SoT : Well if you think about it – look at who sang the lead role in Superstar!

TK : Exactly. Ian Gillan.

SoT : Yep – so that also has reference to those early metal roots you spoke about. Moving on to something else – what have been your favorite songs – on Stratovarius or on your solo albums?

TK : Well from Stratovarius for some reason I like the song "Eternity". It was pretty cool – a bit older, I think from the Episode album. From my own stuff – there's a small outro from the first album called "The Movement Of The Nile", which is pretty cool. And I have to admit that now I've been listening to some of the new stuff I like the song called "Reasons".

SoT : That leads me to another question – on your web site you refer to the single Reasons. Which came first? The album, the single…

TK : Well the single came out here in Europe – that's the one I spoke about earlier – on March 17th in Finland, although I don't know about the other countries. You see, I have my own record label, although it's just for Finland. The rest is up to Century Media. Very often they will release on different days … I just heard that the album should be out in the US sometime in May – but I'm not sure when.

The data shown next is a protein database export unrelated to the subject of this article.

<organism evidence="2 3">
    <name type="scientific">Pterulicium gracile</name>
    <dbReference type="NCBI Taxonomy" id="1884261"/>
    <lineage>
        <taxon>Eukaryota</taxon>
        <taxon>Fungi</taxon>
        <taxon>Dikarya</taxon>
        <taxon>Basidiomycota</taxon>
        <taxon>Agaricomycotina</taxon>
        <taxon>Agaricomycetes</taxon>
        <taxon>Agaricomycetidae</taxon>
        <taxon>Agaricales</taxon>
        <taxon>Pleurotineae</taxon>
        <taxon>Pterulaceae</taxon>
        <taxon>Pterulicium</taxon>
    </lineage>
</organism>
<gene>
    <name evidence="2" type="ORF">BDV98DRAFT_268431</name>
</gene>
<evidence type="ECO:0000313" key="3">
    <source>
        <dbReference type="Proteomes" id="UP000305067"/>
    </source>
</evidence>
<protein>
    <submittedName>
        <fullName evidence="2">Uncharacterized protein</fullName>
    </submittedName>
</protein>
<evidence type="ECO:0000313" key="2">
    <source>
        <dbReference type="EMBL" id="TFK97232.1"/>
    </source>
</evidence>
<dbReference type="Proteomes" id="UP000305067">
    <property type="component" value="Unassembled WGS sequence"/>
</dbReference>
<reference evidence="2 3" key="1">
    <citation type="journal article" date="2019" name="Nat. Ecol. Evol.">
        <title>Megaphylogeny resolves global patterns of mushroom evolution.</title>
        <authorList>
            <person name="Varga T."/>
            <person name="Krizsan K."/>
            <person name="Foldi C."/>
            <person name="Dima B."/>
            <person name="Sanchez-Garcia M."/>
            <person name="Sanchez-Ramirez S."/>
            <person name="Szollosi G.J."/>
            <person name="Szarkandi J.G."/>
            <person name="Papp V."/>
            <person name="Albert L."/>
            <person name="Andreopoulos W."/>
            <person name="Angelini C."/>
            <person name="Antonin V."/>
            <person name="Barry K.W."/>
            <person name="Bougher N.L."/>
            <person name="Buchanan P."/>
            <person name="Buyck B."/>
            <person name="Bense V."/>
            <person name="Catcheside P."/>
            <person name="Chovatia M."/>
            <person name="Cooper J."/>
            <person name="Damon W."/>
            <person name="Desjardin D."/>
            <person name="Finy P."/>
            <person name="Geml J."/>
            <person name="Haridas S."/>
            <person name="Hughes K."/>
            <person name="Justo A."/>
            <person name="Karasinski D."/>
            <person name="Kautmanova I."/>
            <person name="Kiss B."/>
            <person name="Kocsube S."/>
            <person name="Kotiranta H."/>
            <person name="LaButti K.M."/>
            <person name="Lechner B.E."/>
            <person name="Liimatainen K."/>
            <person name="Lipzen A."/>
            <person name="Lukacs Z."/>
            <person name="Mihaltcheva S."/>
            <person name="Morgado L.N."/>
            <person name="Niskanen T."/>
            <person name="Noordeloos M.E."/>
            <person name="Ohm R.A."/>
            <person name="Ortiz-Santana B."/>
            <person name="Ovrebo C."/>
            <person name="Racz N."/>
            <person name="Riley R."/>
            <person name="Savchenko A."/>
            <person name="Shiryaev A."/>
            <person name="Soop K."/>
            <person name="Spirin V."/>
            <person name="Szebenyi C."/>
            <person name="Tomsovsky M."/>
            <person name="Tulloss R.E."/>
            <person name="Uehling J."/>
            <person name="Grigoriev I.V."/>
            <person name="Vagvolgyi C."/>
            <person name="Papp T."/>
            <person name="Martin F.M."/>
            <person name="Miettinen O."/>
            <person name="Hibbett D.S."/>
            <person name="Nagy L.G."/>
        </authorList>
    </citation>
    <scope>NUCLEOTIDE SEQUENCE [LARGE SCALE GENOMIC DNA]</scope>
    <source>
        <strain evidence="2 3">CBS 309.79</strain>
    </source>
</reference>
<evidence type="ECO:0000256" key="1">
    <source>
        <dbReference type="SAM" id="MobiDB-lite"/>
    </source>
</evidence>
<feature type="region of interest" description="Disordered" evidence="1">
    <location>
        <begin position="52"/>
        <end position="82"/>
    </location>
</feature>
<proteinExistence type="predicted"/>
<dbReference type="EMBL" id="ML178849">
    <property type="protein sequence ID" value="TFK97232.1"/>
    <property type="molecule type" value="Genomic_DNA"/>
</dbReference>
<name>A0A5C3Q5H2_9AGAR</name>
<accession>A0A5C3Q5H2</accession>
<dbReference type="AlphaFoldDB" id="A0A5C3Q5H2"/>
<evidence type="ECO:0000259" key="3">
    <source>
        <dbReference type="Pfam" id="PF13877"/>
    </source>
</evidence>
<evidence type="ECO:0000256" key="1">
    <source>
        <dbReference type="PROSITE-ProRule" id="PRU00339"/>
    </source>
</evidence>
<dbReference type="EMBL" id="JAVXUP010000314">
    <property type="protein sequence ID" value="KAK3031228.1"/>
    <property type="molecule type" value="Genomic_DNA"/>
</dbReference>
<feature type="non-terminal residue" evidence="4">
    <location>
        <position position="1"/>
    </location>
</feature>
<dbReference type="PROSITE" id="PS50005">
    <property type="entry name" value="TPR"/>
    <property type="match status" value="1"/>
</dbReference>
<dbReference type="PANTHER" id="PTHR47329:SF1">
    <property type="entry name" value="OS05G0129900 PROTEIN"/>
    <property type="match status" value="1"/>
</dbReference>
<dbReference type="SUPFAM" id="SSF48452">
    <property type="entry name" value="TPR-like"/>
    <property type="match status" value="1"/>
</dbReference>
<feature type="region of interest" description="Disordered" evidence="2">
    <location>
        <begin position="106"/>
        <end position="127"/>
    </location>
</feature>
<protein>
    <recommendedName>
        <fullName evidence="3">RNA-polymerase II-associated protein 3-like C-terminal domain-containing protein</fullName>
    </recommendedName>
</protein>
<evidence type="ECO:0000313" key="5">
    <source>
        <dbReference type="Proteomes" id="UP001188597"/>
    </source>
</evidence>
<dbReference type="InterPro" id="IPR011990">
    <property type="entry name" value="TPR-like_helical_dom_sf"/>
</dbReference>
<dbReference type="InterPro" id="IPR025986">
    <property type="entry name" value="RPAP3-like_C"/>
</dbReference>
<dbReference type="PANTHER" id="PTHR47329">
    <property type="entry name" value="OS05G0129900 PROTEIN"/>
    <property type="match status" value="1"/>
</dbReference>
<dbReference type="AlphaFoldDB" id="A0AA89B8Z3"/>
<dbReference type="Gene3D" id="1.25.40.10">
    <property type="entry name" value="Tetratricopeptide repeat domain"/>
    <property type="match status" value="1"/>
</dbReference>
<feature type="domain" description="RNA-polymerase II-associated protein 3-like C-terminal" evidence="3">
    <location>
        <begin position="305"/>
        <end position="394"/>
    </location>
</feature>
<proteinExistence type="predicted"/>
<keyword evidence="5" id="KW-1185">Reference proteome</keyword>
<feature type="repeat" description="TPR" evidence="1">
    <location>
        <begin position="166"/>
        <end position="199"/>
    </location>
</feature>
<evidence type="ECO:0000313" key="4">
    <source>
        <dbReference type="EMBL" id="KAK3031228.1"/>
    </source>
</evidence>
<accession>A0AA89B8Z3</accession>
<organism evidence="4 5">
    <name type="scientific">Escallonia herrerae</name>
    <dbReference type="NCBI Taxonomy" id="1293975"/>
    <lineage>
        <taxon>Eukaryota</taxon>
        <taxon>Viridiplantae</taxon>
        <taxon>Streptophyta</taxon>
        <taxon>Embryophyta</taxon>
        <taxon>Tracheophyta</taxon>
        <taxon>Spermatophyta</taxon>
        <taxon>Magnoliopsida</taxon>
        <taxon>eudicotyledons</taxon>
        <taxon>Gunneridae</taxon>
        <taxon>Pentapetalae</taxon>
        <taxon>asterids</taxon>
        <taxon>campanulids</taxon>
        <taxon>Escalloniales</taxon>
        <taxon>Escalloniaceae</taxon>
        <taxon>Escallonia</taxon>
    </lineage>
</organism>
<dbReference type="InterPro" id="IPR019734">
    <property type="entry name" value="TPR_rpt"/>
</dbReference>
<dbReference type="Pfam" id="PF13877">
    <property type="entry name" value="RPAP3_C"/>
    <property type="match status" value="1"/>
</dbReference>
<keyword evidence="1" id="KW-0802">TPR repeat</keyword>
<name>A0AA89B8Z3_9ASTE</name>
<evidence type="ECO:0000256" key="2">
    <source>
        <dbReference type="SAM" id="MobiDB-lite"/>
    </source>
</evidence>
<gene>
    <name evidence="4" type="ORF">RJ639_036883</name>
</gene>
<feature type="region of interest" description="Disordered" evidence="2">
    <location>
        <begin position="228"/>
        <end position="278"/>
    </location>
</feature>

SoT : Well I can tell you. I have a promo copy here, and on the back it says the release date is set for May 18th.

TK : Aahh! Cool!

SoT : So you released the single first, then the album? How many tracks were on the single?

TK : Three. There are 2 from the album – "Reasons" and : "Seeds Of Sorrow". Then there's a song from the first album called "Vizier", but on that one there's an extended guitar solo from Mike Romeo. I can't remember why but when we were mastering the first album I thought the solo parts were too long and I just cut it in half. I don't know why, but later I thought "Aahh – fuck – the solos were so good, so let's put them on this single, so people can have something special. Also I put the price as low as possible – it's EUR2.00, which is about US$2.50.